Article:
Articles

About ArticlesLes articles ci-dessous sont publiés par la Section du droit autochtone de l'Association du Barreau de l'Ontario. Les membres sont invités à soumettre des articles.  A propos des articles.

Rédacteurs : Saba Ahmad, Alexandria Winterburn

Aujourdʼhui
Aujourdʼhui
R. Martin Bayer

Anishinaabemda Paaneh (“Let’s Always Use Our Language”)

  • 28 juin 2021
  • Patricia Hania, Ph.D., and R. Martin Bayer, ,

Patricia Hania interviews R. Martin Bayer on Anishinaabemda Paaneh (“Let’s Always Use Our Language”). All translation provided by language speaker, R. Martin Bayer.

Droit autochtone, Student Forum
Wendy Parkes, LL.B.

Interview with Caitlin Tolley, Algonquin Anishinaabe Lawyer

  • 12 mai 2021
  • Wendy Parkes, LL.B.

Wendy Parkes, LL.B., a member of the OBA Aboriginal Law Section Executive and assistant professor at the Bora Laskin Faculty of Law, Lakehead University, interviews Caitlin Tolley, Algonquin Anishinaabe lawyer who works in MAG's Indigenous Justice Division.

Droit autochtone, Student Forum

Interview With An Anishinaabekwe Lawyer

  • 09 décembre 2020
  • Naomi Sayers

Naomi Sayers, an Anishinaabekwe Lawyer herself, interviews Janine Seymour, an Anishinaabekwe from Wauzhushk Onigum Nation, located approximately five kilometres from the City of Kenora. Naomi wants to learn more about Indigenous legal practitioners throughout Ontario and chose to interview Janine after interacting with her on Twitter. Janine talks about her experiences in law school to now practicing law in northern Ontario!

Droit autochtone, Student Forum

Program Highlights: Critical Issues in the Enforcement of Indigenous Laws

  • 05 novembre 2020
  • Kelsey Buchmayer

A significant problem facing many Indigenous Peoples is the lack of an effective enforcement mechanism for Indigenous laws, which can render them ineffectual. On October 15, 2020, the OBA’s Aboriginal Law Section hosted a program on “Critical Issues in the Enforcement of Indigenous Laws,” chaired by R. Martin Bayer and Naomi Sayers, that explored the various challenges that prevent the enforceability of Indigenous laws as well as opportunities to overcome these hurdles.

Droit autochtone, Student Forum

Program Highlights: Practical Perspectives on Hot Topics, Emerging Issues and Game-Changing Cases

  • 21 mai 2020
  • Katerina Maragos, student-at-law, Borden Ladner Gervais LLP

Five years ago, the Ontario Bar Association’s Aboriginal Law Section held a program titled: “Practical Perspectives on Hot Topics, Emerging Issues & Game-Changing Cases” and since then, the practice of Aboriginal law has changed dramatically. To bring fellow members, non-members and students up to speed, the OBA Aboriginal Law Section hosted an updated version of this program during the OBA’s 2020 Institute. This article summarizes the 2020 program highlights.

Droit autochtone, Student Forum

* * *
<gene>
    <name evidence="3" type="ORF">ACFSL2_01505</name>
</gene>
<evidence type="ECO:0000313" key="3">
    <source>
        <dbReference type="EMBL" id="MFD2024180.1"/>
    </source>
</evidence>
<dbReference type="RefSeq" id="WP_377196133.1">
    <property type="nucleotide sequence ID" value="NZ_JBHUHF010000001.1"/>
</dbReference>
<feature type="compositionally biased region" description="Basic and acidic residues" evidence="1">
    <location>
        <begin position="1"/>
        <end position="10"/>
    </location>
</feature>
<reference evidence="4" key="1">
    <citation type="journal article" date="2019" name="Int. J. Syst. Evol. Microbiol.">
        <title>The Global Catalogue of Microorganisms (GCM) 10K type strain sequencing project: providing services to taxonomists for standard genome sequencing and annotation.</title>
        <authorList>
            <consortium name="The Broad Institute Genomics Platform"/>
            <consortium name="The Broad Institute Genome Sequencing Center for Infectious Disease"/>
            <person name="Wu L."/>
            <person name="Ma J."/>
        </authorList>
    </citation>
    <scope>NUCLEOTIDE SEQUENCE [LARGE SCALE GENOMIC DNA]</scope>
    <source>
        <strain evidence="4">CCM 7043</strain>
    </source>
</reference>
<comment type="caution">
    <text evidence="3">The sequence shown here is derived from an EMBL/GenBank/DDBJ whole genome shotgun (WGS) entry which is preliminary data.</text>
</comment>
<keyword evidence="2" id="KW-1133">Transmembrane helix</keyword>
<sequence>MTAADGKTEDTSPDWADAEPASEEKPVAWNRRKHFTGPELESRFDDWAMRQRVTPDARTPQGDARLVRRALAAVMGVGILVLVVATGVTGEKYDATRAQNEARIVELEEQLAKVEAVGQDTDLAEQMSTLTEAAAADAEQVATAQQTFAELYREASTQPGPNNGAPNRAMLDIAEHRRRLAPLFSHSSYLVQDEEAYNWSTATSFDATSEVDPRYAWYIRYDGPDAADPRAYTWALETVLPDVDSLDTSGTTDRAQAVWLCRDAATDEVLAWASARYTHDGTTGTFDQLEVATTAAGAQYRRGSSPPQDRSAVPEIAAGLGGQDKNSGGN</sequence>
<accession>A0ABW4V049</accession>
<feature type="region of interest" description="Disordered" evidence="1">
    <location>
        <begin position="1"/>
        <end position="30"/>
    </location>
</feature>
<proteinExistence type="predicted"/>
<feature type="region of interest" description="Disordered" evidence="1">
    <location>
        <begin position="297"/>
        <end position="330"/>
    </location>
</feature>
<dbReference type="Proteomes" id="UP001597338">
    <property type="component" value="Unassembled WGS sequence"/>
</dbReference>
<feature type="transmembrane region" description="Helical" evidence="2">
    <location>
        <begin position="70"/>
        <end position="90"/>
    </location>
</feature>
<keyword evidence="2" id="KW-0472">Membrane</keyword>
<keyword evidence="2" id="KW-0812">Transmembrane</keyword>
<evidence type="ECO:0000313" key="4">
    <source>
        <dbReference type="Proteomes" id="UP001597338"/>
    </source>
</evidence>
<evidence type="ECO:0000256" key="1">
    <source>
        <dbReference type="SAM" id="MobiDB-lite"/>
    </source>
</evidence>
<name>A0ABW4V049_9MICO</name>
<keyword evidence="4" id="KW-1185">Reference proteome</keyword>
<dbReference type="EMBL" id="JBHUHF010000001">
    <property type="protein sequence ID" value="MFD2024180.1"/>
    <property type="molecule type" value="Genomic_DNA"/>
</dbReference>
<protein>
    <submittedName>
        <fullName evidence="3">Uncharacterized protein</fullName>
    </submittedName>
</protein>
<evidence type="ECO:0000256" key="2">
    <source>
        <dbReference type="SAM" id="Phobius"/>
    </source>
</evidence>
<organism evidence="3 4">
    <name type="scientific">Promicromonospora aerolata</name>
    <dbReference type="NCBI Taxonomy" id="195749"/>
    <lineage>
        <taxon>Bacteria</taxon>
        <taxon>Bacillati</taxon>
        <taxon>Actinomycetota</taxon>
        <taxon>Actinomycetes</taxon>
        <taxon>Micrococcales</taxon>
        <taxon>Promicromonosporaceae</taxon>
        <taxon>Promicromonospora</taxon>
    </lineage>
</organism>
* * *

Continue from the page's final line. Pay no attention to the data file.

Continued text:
Agreeing to Share: Treaty 3, History & the Courts

  • 20 avril 2020
  • Kate Gunn, First Peoples Law

In 2014, the SCC opened its landmark judgment in Grassy Narrows with the statement that on entering into Treaty 3, the Ojibway “yielded ownership of their territory” to the Dominion of Canada in exchange for reserve lands, payments, and limited rights on non-reserve lands. There is no mention of the fact that the Court’s opening statement is contrary to the Ojibway understanding that the treaty was an agreement for both parties to share in and benefit from the lands.

Droit autochtone, Student Forum

Understanding Cultural Sensitivities

  • 05 février 2020
  • Chief Kelly Larocca, Mississaugas of Scugog Island First Nation

The single most significant step a lawyer can take in serving the aboriginal community is to avoid assumption making. Particularly in aboriginal rights litigation, lawyers need to be mindful that each segment or individual in a community will have a story to tell much of which will be quite relevant. In this article, Chief Kelly Larocca, of the Mississaugas of Scugog Island First Nation, discusses considerations for practitioners when it comes to understanding cultural sensitivities.

Droit autochtone, Student Forum

Program Highlights on Bill C-92 and its Practical Impacts

  • 06 janvier 2020
  • Kelsey Buchmayer

On November 28, 2019, the OBA's Aboriginal Law and Child and Youth Law Sections hosted a program titled: “Legislative Spotlight: Bill C-92 and Its Impact On Your Practice”. This timely program was intended to provide a space for interdisciplinary discussion on the impacts of the implementation of the new federal Indigenous child welfare legislation, Bill C-92: An Act respecting First Nations, Inuit and Métis children, youth and families, which comes into force January 1, 2020.

Droit autochtone, Student Forum

Discarding Old Prejudices: Judicial Precedent and Aboriginal Title

  • 13 décembre 2019
  • Kent McNeil

In this article, legal scholar, Kent McNeil, offers a glimpse of his recent book, Flawed Precedent: The St. Catherine’s Case and Aboriginal Title, where he investigates the 1888 St. Catherine’s decision, the racist assumptions about Indigenous peoples present at the time and how the decision shaped Canadian law and policy until the 1970s, when its authority was finally questioned by the Supreme Court in Calder, then in Delgamuukw, Marshall/Bernard, Tsilhqot’in, and other key rulings.

Droit autochtone, Student Forum

Worth a Second Look: Indigenous Implications of Bills C-69 and C-68

  • 28 octobre 2019
  • Stephanie Axmann, counsel, McCarthy Tetrault, Bryn E. Gray, Partner, McCarthy Tetrault

On August 28, 2019, Canada’s new federal environmental legislation under Bill C-69 and Bill C-68 came into force. These new statutes and legislative amendments introduce enhanced Indigenous consultation requirements for mining, pipeline, and other projects that require federal impact assessments and certain federal regulatory approvals and permits.

Droit autochtone, Student Forum